Final consonant doubling in English

by Jakub Marian

Tip: See my list of the Most Common Mistakes in English. It will teach you how to avoid mis­takes with com­mas, pre­pos­i­tions, ir­reg­u­lar verbs, and much more.

As you surely know, the final consonant of some verbs gets doubled when the suffix -ing or -ed is added, e.g.

stop: stopping, stopped
cram: cramming, crammed

In other cases, it is not doubled:

visit: visiting, visited
shift: shifting, shifted

The rule governing the doubling of the final consonant is actually quite simple. If a verb has just one syllable and ends with exactly one vowel followed by one consonant (except “w”, “x”, and “y”, which we will explain below), the consonant is doubled:

rob: robbing, robbed
sit: sitting, (past tense: sat)
beg: begging, begged
hum: humming, hummed

If there are two vowels or two consonants at the end, no doubling occurs:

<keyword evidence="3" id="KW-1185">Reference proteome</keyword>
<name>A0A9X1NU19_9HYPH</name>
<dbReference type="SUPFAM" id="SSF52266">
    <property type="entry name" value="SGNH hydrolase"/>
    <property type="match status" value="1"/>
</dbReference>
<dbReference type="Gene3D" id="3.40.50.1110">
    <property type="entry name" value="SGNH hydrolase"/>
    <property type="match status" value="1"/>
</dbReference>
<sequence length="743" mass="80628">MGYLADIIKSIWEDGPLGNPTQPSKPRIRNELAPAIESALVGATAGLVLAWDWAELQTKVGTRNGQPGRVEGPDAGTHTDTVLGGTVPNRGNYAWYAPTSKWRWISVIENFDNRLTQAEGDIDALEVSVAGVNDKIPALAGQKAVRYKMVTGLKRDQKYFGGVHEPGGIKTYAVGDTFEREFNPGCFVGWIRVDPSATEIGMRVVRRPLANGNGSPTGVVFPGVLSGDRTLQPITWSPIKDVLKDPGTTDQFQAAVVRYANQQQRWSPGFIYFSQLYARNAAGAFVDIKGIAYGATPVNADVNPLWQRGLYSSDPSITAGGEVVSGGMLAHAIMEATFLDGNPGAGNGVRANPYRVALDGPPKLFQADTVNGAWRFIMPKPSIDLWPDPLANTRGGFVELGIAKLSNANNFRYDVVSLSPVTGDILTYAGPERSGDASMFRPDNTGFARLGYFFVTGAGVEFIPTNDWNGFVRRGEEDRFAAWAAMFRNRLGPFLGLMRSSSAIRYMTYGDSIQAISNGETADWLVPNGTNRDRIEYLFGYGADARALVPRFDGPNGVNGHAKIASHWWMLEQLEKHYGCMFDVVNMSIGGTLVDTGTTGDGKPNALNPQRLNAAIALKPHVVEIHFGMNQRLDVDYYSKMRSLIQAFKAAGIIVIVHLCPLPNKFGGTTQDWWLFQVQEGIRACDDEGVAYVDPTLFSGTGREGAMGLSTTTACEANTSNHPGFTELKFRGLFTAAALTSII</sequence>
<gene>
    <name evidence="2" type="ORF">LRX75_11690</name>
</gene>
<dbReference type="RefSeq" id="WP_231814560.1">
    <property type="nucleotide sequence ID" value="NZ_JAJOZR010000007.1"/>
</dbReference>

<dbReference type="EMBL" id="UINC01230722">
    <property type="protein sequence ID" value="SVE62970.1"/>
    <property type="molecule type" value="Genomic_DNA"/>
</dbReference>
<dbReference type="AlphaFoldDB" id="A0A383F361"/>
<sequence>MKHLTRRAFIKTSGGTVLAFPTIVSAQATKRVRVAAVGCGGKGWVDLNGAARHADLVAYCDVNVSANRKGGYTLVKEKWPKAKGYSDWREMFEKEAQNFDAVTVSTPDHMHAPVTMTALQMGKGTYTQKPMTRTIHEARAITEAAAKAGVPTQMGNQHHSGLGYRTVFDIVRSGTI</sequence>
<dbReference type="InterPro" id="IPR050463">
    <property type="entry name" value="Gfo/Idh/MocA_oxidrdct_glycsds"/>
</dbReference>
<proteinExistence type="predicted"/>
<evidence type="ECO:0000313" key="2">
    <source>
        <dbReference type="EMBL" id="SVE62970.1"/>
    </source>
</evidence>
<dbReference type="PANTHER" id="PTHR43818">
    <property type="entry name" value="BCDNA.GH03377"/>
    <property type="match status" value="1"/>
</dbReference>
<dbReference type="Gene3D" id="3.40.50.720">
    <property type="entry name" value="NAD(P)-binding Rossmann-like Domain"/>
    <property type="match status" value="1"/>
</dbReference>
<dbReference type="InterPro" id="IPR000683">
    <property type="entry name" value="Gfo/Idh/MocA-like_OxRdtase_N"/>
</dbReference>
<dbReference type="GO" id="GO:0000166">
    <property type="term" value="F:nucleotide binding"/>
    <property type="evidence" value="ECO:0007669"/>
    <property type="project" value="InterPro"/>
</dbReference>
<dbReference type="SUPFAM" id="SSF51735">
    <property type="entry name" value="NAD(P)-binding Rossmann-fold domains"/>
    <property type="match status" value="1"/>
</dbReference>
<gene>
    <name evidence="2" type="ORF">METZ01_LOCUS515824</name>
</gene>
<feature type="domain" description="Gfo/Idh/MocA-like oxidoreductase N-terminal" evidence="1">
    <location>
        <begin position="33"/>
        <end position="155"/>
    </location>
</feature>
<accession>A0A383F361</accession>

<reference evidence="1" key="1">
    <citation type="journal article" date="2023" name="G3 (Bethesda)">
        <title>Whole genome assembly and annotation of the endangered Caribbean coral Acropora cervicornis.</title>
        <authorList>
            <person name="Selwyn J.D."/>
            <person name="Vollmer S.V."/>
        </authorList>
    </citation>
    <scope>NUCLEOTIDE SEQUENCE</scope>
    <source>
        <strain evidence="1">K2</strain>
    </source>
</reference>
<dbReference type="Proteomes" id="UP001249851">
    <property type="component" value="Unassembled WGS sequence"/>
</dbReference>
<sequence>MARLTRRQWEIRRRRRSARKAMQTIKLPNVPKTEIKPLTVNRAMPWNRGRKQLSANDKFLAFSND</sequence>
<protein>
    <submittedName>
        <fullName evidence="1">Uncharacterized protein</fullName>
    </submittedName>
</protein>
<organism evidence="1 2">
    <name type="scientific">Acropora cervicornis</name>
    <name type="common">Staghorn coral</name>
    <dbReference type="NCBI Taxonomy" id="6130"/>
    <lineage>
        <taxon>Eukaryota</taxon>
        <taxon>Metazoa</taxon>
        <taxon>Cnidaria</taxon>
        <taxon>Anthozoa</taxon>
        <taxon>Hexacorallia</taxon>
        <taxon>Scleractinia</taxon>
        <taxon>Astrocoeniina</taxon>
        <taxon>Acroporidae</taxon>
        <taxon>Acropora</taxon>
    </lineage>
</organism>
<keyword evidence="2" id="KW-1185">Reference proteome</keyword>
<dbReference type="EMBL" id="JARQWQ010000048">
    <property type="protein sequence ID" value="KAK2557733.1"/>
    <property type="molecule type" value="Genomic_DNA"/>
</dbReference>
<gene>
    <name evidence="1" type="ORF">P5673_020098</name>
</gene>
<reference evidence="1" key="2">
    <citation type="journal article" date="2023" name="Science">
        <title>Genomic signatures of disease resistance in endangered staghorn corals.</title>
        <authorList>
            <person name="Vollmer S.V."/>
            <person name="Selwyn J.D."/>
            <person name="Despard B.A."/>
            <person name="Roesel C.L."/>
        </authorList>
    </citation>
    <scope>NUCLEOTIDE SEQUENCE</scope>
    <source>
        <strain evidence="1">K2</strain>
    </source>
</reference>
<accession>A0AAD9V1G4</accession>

read: reading, (past tense: read)
coat: coating, coated
bark: barking, barked
fill: filling, filled

This applies also to “oo” and “ee”:

cook: cooking, cooked
seed: seeding, seeded

Similarly, if a verb ends with a silent “e”, do not double the preceding consonant:

take: taking, (past tense: took)
come: coming, (past tense: came)
hope: hoping, hoped
game: gaming, gamed

The letters “w” and “y” are never doubled (they act as vowels in this context, pronounced /ʊ/ and /ɪ/, respectively):

snow: snowing, snowed
stay: staying, stayed

Similarly, the letter “x” is never doubled, because it represents two consonants “ks”:

box: boxing, boxed
vex: vexing, vexed

Words beginning with “qu” may seem like an exception to the rule, but “qu” is actually pronounced as “kw”, i.e. as two consonants, which does not prevent the following vowel from doubling:

quiz: quizzing, quizzed (think of “kwiz”)
quit: quitting (past tense is usually just “quit”)

The rule can be summarized as:

One vowel + one consonant ⇒ doubling
(in monosyllabic words; except -w, -x, -y)

How does the rule apply to polysyllabic words? I will describe all the details in another article. In the meantime, you can check out my book, which describes all the rules and exceptions.

This article was based on my guide to irregular verbs in English, which deals with many similar topics. Why don’t you check it out?

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